How we educate people about cannabis could make or break the industry

Published Mar 18, 2021 11:00 a.m. ET
iStock / HighGradeRoots

Most of us grew up during a time when using cannabis was a criminal offense. We were exposed to ‘don’t do drugs’ campaigns which tied the plant in with harsh, dangerous street drugs, and no matter where we looked, it was echoed, “Just don’t do drugs, kids!” The anti-pot propaganda was so intense and effective that some of us were convinced that we’d melt into a puddle of useless goo if we so much as looked at the stuff the wrong way, and that is very much a sentiment that lingers today.

Sure, we know better now, and science has helped tremendously by backing us up. It’s absolutely clear that cannabis has wrongly been stigmatized as we realize new and exciting benefits all the time. Still, many refuses to adjust their perspective to fit this new reality, holding onto long-held myths, rumors, and stereotypes as if they provide some sort of security, a layer of ignorance that justifies the continued judgment of anyone who uses it.

It’s been a long road to get this far, where legal cannabis has a rightful place in several countries, but we’re not anywhere near the end of this journey. There are far too many minds, laws, and processes to change. Most believe the level of action required to see a change that can be fast-tracked with the assistance of a proper cannabis education, which is what brings us to our topic of the day, how we can all work together to best facilitate that.

Discussion of adverse effects essential

Cannabis consumers and educators don’t like to dwell on the possible adverse effects, and for a good reason. We’re already battling the stigmatized nature of the plant, so it makes sense to shift the focus, but educating people about these things can help them in a couple of different ways. It can help them to prepare both mentally and physically for the worst-case scenario, and it reduces their likelihood of ever experiencing such an unfortunate situation.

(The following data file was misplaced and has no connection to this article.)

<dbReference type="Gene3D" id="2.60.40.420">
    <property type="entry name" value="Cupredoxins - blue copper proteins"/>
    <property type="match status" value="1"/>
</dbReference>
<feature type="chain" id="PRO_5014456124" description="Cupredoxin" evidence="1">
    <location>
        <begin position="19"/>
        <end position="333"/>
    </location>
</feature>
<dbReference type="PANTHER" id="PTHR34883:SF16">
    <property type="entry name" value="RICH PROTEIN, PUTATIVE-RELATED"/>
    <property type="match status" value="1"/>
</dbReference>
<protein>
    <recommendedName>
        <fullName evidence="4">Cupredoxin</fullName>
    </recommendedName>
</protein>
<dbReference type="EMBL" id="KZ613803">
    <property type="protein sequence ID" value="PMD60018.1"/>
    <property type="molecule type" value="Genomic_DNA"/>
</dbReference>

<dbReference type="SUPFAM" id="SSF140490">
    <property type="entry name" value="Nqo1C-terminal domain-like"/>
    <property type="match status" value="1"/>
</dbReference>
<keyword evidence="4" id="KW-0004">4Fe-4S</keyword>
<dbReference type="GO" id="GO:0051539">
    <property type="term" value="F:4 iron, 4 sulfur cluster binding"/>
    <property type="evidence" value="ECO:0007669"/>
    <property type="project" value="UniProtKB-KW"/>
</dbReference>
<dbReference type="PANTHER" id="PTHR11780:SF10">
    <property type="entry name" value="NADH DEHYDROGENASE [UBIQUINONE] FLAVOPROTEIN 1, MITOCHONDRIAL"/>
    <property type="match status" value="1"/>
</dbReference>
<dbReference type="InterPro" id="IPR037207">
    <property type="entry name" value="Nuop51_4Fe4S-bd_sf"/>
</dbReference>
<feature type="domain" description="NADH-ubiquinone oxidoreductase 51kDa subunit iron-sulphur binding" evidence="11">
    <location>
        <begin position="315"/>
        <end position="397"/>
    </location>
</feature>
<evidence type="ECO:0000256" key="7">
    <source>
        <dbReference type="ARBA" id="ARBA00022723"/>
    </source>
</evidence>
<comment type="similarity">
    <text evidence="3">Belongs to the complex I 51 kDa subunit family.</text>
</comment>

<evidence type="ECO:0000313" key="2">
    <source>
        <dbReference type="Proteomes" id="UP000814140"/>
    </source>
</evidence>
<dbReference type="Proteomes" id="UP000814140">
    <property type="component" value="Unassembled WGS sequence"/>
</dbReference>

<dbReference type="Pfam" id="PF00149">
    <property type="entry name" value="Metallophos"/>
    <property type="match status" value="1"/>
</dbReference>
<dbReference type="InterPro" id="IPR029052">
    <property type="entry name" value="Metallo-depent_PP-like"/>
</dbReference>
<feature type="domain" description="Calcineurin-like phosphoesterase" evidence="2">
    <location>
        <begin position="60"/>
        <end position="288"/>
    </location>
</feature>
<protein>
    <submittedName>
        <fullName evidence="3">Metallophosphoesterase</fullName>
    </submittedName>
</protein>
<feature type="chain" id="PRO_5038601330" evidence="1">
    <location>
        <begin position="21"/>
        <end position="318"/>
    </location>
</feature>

Another important thing that many of us forget is that much of the world still looks at cannabis like it does harsh and toxic street drugs, and a thorough explanation of the true adverse effects can help to clear up some of the confusion surrounding what is and isn’t possible. It’s not uncommon for people to be uncomfortable with what they don’t understand, which is why we need to calm their fears by helping them to reassess real dangers; We can only do that by making the risks clear and understandable.

Why we can’t let that be our focus

There is a lot of focus on the bad things that can happen when cannabis is introduced to any equation, so much, that it’s become somewhat of an obsession for those who are against it. Those of us who are brave enough to talk about the adverse effects are often greeted with “I told you so” type statements, as words like addiction, reliance, and withdrawal are tossed about as if they are generically relevant no matter what drug is being discussed.

Factual cannabis education is key

It is important for people to learn about the potential risks that can go along with cannabis consumption, but it is just as essential for us to clarify what they really mean for those who choose to use it while also being transparent about its benefits. A true cannabis education in order to be effective must be absolute without bias. Of course, as a lover of the green, it’s impossible not to come to the table with a clear alignment with pro-cannabis initiatives, but the information can’t be stretched to meet an agenda.

The problem with cannabis learning resources now

Since legal cannabis is still quite new, most of the learning resources out there for the average person are heavily flawed. We see that our children are still being taught simply to avoid cannabis, often with it being grouped with dangerous substances that have no place standing beside a safe and natural plant, and it’s even worse out there for the adults who want or need clarification.

Most of them are learning from people who either for or against pot, and any lessons offered, be it through text, blogs, or classes, are twisted to suit that narrative. It’s really hard to tell who you can trust or where to turn, and most official avenues of information through public health or other federally or provincially sponsored programs focus only on the most disturbing facts with a clear intent to convince the masses that there is a fictional amount of danger lurking behind every leaf.

The goal should always be to destigmatize cannabis and encourage safe use

Effective cannabis education should prepare people for the possibilities that are out there, including both the good and the bad, but most related learning resources have seriously lacked transparency. We need to destigmatize the plant and its consumption if we want to see the industry evolve and succeed, and to do that, we need to reach people of all ages with nothing but a good shot of the whole truth while making available all of the information they could require to consume both safely and responsibly.

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